Cockcroft Walton Voltage Multiplier
This is a schematic diagram for a three stage, full wave Cockcroft-Walton
voltage multiplier. (Named after John Douglas Cockcroft and Ernest Thomas
Sinton Walton, winners of the 1951 Nobel Prize in physics for "Transmutation
of atomic nuclei by artificially accelerated atomic particles.") The diodes
allow the capacitors to charge in parallel and discharge in series. More
stages produce higher voltages and lower currents. The no load output voltage
is simply the number of stages multiplied by the peak input voltage. For
my unit, operating from a 15 kVAC (RMS) neon sign transformer, this works
out to 15,000 * (square root ) * 3 or 63,600 volts.
I built my full wave, three stage, Cockcroft-Walton
voltage multiplier from nine 2500 picofarad, 30 kVDC, ceramic capacitors
and twenty-four 12 kVDC, 350 mA, diodes. The unit is mounted on three pieces
of 1/2" square copper bar stock, which are held between two 12" X 18" X
1/2" sheets of polycarbonate. The plastic sheets are held together with
1/4-20 nylon threaded rods, nylon wing nuts, and 2 1/2" lengths of 1" OD,
3/4" ID polycarbonate tube at each corner. The copper bars each have a
1/4-20 tapped hole in the middle, both ends were filed down to 1/2" diameter
and one end was drilled to accept a banana plug. Copper straps and solder
connect the capacitors and diodes together. With 75 VAC in to the transformer,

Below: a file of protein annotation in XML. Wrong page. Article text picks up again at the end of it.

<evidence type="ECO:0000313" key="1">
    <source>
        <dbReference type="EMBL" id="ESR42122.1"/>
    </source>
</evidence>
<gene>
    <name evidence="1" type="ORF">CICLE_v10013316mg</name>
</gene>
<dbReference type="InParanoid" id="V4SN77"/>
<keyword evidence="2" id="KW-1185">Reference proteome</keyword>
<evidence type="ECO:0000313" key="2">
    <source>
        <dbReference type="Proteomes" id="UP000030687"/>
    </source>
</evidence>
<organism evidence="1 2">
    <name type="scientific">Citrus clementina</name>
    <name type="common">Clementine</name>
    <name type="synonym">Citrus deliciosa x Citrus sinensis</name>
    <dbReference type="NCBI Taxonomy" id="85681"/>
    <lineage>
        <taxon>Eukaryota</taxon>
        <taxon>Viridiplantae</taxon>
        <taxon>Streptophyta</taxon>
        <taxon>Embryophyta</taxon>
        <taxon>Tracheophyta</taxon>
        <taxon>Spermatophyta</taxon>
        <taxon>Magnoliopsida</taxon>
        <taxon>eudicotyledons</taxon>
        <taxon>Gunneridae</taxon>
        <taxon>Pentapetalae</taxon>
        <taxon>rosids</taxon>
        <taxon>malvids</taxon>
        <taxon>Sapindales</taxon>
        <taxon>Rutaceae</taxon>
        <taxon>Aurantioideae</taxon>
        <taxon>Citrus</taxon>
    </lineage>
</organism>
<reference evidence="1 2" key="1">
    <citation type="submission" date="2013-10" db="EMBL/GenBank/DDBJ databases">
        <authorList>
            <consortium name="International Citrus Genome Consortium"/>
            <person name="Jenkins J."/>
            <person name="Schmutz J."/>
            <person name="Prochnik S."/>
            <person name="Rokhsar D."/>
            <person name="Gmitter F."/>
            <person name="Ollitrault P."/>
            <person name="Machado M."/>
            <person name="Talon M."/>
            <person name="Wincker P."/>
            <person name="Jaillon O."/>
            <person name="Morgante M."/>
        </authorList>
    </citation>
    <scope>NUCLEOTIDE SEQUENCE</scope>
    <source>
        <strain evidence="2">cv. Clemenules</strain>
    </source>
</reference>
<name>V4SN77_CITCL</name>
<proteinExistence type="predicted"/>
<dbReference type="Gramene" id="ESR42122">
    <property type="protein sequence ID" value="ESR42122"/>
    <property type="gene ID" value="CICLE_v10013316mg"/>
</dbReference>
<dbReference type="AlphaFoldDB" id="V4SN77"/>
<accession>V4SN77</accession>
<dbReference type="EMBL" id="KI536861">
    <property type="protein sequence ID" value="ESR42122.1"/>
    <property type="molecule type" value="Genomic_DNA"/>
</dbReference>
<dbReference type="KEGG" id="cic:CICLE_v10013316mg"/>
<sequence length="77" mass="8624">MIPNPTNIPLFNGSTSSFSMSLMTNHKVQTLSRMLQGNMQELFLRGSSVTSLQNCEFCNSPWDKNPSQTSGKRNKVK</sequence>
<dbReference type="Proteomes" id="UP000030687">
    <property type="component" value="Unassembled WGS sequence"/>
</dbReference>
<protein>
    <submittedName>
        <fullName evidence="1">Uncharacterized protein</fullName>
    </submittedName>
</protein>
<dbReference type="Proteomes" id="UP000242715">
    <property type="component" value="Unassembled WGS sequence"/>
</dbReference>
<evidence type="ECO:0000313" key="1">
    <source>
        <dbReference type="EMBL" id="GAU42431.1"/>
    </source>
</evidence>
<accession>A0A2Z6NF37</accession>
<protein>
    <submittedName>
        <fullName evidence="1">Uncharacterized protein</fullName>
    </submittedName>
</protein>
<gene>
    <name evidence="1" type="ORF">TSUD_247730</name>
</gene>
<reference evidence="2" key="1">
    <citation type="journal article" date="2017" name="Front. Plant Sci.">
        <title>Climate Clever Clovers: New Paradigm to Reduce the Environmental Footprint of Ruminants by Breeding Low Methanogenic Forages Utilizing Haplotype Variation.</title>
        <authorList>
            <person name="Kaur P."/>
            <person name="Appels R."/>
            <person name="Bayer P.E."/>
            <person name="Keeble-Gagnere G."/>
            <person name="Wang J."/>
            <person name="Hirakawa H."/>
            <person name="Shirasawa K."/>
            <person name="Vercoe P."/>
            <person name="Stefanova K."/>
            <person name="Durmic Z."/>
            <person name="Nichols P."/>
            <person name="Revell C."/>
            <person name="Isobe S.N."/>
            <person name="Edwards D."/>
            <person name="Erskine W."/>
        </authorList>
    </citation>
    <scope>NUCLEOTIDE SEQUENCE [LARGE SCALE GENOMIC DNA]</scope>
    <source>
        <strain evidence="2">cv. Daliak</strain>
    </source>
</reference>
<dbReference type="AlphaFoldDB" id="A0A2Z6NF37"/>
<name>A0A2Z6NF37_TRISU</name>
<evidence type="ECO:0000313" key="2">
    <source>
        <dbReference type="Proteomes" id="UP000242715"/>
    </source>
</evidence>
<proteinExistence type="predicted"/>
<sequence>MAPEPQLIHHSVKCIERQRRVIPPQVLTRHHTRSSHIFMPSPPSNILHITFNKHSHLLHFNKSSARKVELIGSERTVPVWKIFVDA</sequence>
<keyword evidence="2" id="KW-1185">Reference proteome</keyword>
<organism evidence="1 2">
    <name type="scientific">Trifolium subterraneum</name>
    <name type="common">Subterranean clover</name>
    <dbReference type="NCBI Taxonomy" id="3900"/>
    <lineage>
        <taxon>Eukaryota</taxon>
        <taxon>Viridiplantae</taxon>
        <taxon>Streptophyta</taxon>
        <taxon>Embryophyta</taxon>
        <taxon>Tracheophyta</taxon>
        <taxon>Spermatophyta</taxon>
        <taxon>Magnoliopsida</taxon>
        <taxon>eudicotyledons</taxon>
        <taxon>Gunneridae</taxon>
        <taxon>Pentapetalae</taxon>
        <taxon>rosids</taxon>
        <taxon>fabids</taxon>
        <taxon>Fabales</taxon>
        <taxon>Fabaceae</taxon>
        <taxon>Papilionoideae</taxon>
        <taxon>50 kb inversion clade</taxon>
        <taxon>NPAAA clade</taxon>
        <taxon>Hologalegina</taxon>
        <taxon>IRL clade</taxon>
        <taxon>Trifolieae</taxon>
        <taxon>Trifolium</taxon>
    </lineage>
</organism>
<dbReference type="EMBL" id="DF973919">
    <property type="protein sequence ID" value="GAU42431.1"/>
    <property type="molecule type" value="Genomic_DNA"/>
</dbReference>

the voltage at the output terminal was 40,000 VDC (the maximum rating of
my high voltage probe). With 120 volts in, this corresponds to an output
of 64,000 VDC, pretty close to what I calculated above. The grid blocks
in the lower left hand corner of the picture are 1" square. I put a paper
towel over the back of the unit to give the picture better contrast.
Here it is hooked up to (and sitting on top of)
my 15 kVAC neon sign transformer, with 120 volt input. A point electrode,
made from aluminum roof flashing, is suspended over the top electrode and
grounded via a 23 megaohm current limiting resistor network.
This picture shows a simple electrostatic motor set up and ready to
run. The rotor is made from two pieces of aluminum roof flashing, held
together with aluminum duct tape and sits on a needle point ground from
a piece of 1/8" drill rod. The rod sits in a hole in a piece of 1/2" square
copper bus bar, which is connected to the C-W output terminal with a small
piece of flashing.
Here I am, drawing a very impressive (and loud) 4" arc from the rim
of the running motor to a grounded (no limiting resistor) steel sphere.
Here is a picture of my new, four stage, full wave Cockcroft-Walton
voltage multiplier (after my can crusher
killed the three stage unit above). Besides having four stages, the new
unit uses crimp style butt connectors to join the diodes together and home
made spring clips to connect the diodes and capacitors instead of solder
(so the next time I blow all of the diodes, I can just plug in new ones).
The new CW in action, with ion motor and spark. It puts out 40,000
volts with a 62 volt input (compare to 3 stage, above) and when hooked
up to an old panel style milliamp meter, 8 ma with 120 volts input.